Wishing peace and prosperity for a bountiful harvest to our neighbors to the north! Happy Thanksgiving Canada
October 5th serves as World Teachers Day, a day dedicated to appreciating, assessing, and improving the educators of the world. It’s a wonderful reminder to take the time to thank a teacher this week for all that they do year-round to shape the lives and minds of our children.
Skip sleeping in and cozy up to your favorite coffee house this Sunday to celebrate Coffee Day!
While you’re savoring a medium half-caf no-foam non-fat vanilla soy latte (or go full octane with a straight-up espresso!) we thought you’d enjoy these fun facts about our beloved, can’t-do-without-it beverage:
So go meet up with a friend to enjoy some caffeinated conversation!
Avast, me hearties!
Talk Like A Pirate Day be celebrated on September 19, ‘n ye ‘would-be’ buccaneers best learn t’speak th’ lingo. If ye reckon that jus’ sayin’ “arrr” at the’ end o’ every sentence will fill yer sails and float yer ship–recon again, landlubber! It’ll jus’ get ye tossed o’erboard!
So don’t settle fer bein’ an imitation pirate—be authentic ‘n colorful like a real swashbucklin’ scallywag o’ th’ sea! Lookey here fer some official Pirate Talk tips:
Now get to celebratin’ talk like a pirate day! ARRR!
Yom Kippur, or the Day of Atonement, is the culmination of the Jewish High Holy Days that began with Rosh Hashanah. It is considered to be the holidays day of the year for Jewish people and is traditionally observed with fasting and attending prayer services at temple. It is believed that the fate of each person for the year to come is sealed on this day.
If the very thought of Friday the 13th sends chills up your spine, you may have paraskevidekatriaphobics (say that 3 times fast!) An irrational fear of Friday the 13th influences millions of people in the U.S., causing U.S companies to lose an estimated $800 to $900 million in business due to workers who refuse to travel or go to work on Friday the13th!
Whether you’ve bravely hauled yourself to work or are huddled under the covers watching Dr. Phil today, we thought we’d help calm your nerves and offer you 13 tips on how to make it to Saturday…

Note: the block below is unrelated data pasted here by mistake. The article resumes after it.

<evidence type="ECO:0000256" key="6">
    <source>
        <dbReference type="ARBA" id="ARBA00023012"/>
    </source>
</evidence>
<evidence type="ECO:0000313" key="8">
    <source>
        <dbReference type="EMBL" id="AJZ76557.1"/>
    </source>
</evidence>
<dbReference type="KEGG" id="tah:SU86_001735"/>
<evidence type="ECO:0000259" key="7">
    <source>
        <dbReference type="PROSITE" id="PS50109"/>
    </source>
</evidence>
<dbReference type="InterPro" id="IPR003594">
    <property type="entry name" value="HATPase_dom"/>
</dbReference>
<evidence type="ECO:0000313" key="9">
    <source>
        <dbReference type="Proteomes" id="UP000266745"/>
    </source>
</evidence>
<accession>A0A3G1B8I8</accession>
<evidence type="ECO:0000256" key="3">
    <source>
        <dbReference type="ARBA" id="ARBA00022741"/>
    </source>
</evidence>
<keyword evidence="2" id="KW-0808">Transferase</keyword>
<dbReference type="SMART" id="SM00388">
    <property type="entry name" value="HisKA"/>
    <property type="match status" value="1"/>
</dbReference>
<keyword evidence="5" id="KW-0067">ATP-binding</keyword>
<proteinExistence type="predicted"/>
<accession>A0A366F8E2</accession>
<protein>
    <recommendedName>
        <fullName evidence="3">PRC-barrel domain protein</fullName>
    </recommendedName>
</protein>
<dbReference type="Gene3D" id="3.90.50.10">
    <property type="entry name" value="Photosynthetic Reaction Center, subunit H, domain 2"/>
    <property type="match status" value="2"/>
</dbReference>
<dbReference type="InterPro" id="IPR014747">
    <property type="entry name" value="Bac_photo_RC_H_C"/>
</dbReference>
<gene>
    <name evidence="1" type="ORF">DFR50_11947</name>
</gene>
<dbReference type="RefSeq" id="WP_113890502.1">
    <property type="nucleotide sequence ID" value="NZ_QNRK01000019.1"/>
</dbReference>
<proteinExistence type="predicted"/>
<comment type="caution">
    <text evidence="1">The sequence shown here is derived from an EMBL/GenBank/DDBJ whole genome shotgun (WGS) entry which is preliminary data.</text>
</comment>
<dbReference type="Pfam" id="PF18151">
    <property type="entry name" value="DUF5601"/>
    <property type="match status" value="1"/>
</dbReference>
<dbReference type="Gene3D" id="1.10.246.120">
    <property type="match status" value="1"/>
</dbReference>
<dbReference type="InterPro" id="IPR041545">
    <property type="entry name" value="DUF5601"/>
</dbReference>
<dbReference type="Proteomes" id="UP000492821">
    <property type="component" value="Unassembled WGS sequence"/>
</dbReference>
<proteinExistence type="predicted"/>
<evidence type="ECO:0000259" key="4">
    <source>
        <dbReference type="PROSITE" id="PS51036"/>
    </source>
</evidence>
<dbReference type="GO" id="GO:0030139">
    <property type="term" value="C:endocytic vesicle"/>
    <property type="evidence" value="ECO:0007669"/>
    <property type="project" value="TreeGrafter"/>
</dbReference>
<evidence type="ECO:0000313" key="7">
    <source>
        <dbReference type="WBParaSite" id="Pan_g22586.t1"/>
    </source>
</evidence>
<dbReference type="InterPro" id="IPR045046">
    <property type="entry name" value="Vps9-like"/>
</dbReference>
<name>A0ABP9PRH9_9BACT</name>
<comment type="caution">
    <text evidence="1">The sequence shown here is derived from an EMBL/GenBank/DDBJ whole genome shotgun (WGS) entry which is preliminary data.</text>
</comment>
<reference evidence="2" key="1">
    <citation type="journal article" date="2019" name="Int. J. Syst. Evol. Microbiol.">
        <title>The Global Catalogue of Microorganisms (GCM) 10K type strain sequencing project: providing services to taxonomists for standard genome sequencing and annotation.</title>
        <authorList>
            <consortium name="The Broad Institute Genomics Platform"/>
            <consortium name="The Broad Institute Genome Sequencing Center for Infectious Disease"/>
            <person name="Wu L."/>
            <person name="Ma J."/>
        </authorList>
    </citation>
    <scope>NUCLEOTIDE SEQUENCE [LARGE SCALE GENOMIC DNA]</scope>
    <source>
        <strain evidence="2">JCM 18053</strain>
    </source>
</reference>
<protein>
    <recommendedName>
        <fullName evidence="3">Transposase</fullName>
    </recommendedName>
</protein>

Good luck out there, friends!
Rosh Hashanah is a wonderful time to get together with family and friends to celebrate old traditions, but if you’re looking to offer the holiday a fresh twist, check out some of the ideas below to help make your celebration just as sweet as the new year to come:
Throw a Symbolic Potluck
Invite your friends over and ask everyone to bring a dish that symbolizes something they hope for this year. For example, someone might cook entirely from local organic food, with intentions to pay greater attention to their relationships with the people and things closest to them.
Savor the Sweetness
Gather some family or friends and bake the traditional Challah bread. The way challah is braided and shaped has differentsymbolic meanings, so each person could try their hand at a different shape. While the challah is baking, you can prepare an impressive display of apples and honey using carved out apples as individual honey pots.
Letters to Ourselves
Prior to your gathering, ask everyone to write a letter to their future selves. The letter should reflect on where they are now and where they want to be in half a year. Collect everyone’s letter as they arrive, and inform them that you will mail them their letters in six months. This is a wonderful way to get everyone to think about the year ahead and all they hope for themselves and others.
However you choose to celebrate, spending time with people you love is the most important part! Please be sure to send them our warmest wishes as you celebrate the High Holy Days.
L’Shanah Tovah! Last night at sundown, the Jewish New Year began with Rosh Hashanah. This two-day celebration is a time of reflection and repentance, and marks the beginning of the High Holy Days. It’s a time for sending good wishes for the year and gathering with family and friends.